Is Your Tax Software Getting You in Trouble?

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By Kelly M. Walsh, Esq.

Tax returns can be confusing, especially if you are running a small business.  However, many small business owners and taxpayers choose to prepare their returns themselves to avoid the price tag of a knowledgeable professional.  Popular tax software providers advertise that they walk you through the process so you don’t have to know the law, and countless taxpayers trust that their software will do it correctly.  That could be a mistake.  For a number of taxpayers now facing audits, it was a mistake.

I have now had several clients and consults in a row who were audited over the same error on their 2017 income tax returns.  An IRS agent confirmed to me that they flagged a large number of returns with the same issue, gathered them all into a big pile, and they have begun systematically working through the pile to audit each and every one of them.  That issue is something the tax software was pushing taxpayers to do, not something a tax preparer who is knowledgeable of the law would have recommended.

When asked about the error, my clients had no idea they made it, or what it even means.  They prepared their returns themselves using popular, widely available tax preparation software.  When the software asked questions, they filled in answers.  They had no idea why the questions were being asked, where the information was being used on their forms, or what benefit, if any, it was meant to provide to them.  They simply answered the questions that were asked and submitted the resulting return.  Little did they know that the software was setting them up to have their lives turned upside down by an audit.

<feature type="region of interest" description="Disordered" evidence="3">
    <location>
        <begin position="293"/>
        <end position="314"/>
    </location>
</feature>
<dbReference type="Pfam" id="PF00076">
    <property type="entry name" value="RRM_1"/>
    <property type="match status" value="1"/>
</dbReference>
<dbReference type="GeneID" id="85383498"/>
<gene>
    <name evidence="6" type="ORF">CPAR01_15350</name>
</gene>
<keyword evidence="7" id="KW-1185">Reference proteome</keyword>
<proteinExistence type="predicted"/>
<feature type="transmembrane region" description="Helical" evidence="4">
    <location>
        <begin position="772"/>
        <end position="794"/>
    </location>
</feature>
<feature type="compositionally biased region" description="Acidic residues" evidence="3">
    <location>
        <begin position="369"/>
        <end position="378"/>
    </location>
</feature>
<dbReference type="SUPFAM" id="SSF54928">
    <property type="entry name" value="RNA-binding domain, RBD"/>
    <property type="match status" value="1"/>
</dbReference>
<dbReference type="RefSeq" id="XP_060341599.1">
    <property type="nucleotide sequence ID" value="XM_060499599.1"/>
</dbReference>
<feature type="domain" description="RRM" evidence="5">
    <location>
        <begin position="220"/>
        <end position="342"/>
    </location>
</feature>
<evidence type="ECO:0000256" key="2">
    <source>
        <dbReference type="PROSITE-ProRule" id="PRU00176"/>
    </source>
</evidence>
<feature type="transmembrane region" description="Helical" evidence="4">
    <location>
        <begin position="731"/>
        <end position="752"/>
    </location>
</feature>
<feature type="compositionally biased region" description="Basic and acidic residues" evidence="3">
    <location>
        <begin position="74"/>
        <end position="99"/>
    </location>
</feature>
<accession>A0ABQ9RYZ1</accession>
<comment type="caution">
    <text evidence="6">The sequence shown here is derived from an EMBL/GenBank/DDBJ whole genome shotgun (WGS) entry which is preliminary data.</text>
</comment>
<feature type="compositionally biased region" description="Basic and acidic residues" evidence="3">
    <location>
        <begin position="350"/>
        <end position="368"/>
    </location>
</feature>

An audit can be very stressful and expensive.  It requires extensive preparation, gathering and providing of documents, and interaction with an IRS agent.  The audit is often not limited to a restricted question, but rather examines the entire return in detail.  The auditor is looking for anything that can be challenged to generate more tax dollars for the IRS.  He or she will pour through bank records, demand more and more records, and come up with a figure for unexplained income that the taxpayer will likely find shockingly high.  The burden is placed on the taxpayer and their representative to find the auditor’s mistakes, explain deposits, and argue that their income was accurately reported.  Importantly, this is not recent financial data.  It is hard enough to remember what each transaction was on a bank statement a few months old.  It is even harder when the records are a few years old.

Then, if the auditor succeeds in generating even a small amount of additional tax revenue, the audit will be expanded to dig into other tax years.  Current regulations allow an IRS agent to audit up to six years back, and they can go back even further if they find something they consider to be a fraud or omission.  Once you have been audited in one tax year, it is more likely you will be flagged for audit again in future years.

You may be able to avoid this headache by making sure your return is prepared correctly the first time by someone who knows the applicable tax law and how to avoid the typical traps and red flags.

Scaringi Law does tax preparation at low flat rates comparable to many of the non-attorney tax preparation services.  With Scaringi Law, though, you get the benefit of an attorney’s knowledge and experience in your tax preparation.  Call today for a free initial consultation for your tax preparation or audit needs.

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